Even by Ottawa standards, Tuesday’s meeting of the House environment committee was a long and rancorous affair.
Running more than 13 hours when it finally adjourned after midnight, the marathon session was the committee’s fourth and final day to vote on hundreds of proposed amendments to Bill C-69, the Trudeau government’s effort to overhaul Canada’s environmental laws.
Leading up to the meeting, opposition MPs on the 11-member committee repeatedly protested against the schedule imposed by chair Deborah Schulte as Liberals push to get the 400-page bill back to the House for a third and final reading before Parliament adjourns for the summer.
Few are happy with the result, including scientists who say the bill puts too little emphasis on the scientific rigour and independence of impact assessments. Opposition members expressed surprise that the government hasn’t done better after two years of public consultation and expert panel recommendations.
“If a bill has to have more than 150 amendments come from the government itself, doesn’t that tell you maybe it was a bit of a scramble?” said Linda Duncan, an NDP member and vice-chair of the committee.
Conservatives on the committee say that they are equally frustrated by the manner in which the bill has been pushed through. Industry associations have complained that the legislation casts uncertainty on the assessment process, which will deter investment in projects.
The omnibus bill includes separate acts on impact assessment, energy regulation and navigable waters, and is intended to replace the controversial rewriting of federal environmental regulations under Stephen Harper in 2012.
Liberals have portrayed the bill as striking a balance between resource development and environmental protection. When it was first tabled in February, Catherine McKenna, Minister for Environment and Climate Change, suggested that such a compromise would naturally draw fire from both ends of the political spectrum. But experts say the weaknesses in the bill mean that it is unlikely to improve impact assessment or strengthen public trust.
“When you look at the actual legislative language, there’s very little change,” said Martin Olszynski, a lawyer and University of Calgary professor who was among the more than 100 expert witnesses selected to appear before the committee.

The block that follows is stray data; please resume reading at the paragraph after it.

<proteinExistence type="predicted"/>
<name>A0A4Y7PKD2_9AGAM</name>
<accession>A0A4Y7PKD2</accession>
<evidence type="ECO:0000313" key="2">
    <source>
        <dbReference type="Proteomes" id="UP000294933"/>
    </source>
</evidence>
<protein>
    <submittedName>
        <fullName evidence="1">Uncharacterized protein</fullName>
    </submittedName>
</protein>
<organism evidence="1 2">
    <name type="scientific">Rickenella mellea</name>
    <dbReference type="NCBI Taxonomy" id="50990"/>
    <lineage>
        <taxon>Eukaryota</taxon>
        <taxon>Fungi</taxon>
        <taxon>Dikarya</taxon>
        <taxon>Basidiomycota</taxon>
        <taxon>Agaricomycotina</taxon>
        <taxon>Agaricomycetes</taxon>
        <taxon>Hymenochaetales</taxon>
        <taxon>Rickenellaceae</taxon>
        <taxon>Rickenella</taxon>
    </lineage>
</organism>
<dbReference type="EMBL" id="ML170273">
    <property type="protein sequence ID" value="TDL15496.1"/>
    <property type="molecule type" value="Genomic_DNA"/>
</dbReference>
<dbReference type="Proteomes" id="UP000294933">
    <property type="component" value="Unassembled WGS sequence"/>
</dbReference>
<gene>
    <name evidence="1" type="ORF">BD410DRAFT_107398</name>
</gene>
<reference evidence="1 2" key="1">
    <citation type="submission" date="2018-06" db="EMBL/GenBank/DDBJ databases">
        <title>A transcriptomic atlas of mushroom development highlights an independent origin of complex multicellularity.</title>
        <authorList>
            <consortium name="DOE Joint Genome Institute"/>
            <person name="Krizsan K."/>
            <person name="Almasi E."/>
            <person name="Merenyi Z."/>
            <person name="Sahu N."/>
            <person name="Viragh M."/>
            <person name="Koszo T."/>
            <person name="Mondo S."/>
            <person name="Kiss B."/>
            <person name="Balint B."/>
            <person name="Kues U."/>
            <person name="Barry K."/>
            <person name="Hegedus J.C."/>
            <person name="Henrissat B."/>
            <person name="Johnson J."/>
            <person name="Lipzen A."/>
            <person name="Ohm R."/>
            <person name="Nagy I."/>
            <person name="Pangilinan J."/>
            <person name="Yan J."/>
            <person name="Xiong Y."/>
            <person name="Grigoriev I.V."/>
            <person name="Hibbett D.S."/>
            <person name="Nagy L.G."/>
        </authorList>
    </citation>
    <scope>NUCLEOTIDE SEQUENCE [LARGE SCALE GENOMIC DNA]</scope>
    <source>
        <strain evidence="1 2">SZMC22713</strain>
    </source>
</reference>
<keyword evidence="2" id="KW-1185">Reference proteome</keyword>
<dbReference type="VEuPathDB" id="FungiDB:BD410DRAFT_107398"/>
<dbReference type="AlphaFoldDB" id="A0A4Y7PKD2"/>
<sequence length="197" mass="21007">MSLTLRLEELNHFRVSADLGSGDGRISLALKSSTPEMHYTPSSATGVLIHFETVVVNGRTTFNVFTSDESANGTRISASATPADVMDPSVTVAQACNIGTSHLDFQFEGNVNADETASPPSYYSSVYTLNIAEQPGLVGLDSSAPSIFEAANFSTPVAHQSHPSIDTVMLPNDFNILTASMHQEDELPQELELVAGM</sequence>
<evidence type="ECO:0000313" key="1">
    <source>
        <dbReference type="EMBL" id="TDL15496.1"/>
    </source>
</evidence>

Given that none of those experts were research scientists, Prof. Olszynski opted to focus his ten minutes of testimony on adding language to the bill that would require decision-makers to adhere to principles of scientific integrity. An amendment to that effect was later introduced by Green Party Leader Elizabeth May and passed by the committee.
Yet even that step amounts to a half measure, said Aerin Jacob, an ecologist with the Yellowstone to Yukon Conservation Initiative. Dr. Jacob was among those who sought, unsuccessfully, to speak to the committee in an effort to strengthen the science underpinnings of the bill.
She said that while all persons involved in carrying out any part of an impact assessment should fall under the scientific-integrity provision, the amendment that the committee actually voted on only includes federal officials.
“By and large that’s not the problem,” Dr. Jacob said, since the data that support an impact assessment is typically gathered and interpreted not by government scientists but by private consultants paid for by industry proponents. “The problem is that the fox is watching the hen house.”
Petr Komers, a Calgary-based consultant, agreed that the bill does nothing to help those who are trying to provide a fair reading on the environmental impacts of proposed projects when they know that their clients are looking for a green light. “That makes our job really difficult,” he said.
Jonathan Wilkinson, parliamentary secretary for the Environment Ministry and a non-voting member of the committee, said that the government had considered but ultimately rejected a more hands-on approach to environmental assessments
“The answer that we came to is it’s better for [industry proponents] to do the initial work, but of course government must have the resources and the capacity to effectively assess that work,” he said. “That’s the better way of doing it.”
Kai Chan, a scientist who specializes in environmental policy at the University of British Columbia, said experience suggests otherwise.
In a paper published in March in Environmental Management, a research journal, Dr. Chan and colleagues examined 10 recent assessments and found that assessors typically underplayed the significance of environmental impacts and sought to rationalize why projects should proceed. Government officials were unlikely to questions their findings, even for controversial assessments such as the Northern Gateway pipeline, which was later cancelled.
Dr. Chan added that stronger oversight and co-ordination of the assessment process by federal authorities would fix the problem. “It’s really a shame they were so quick to dismiss that,” he said.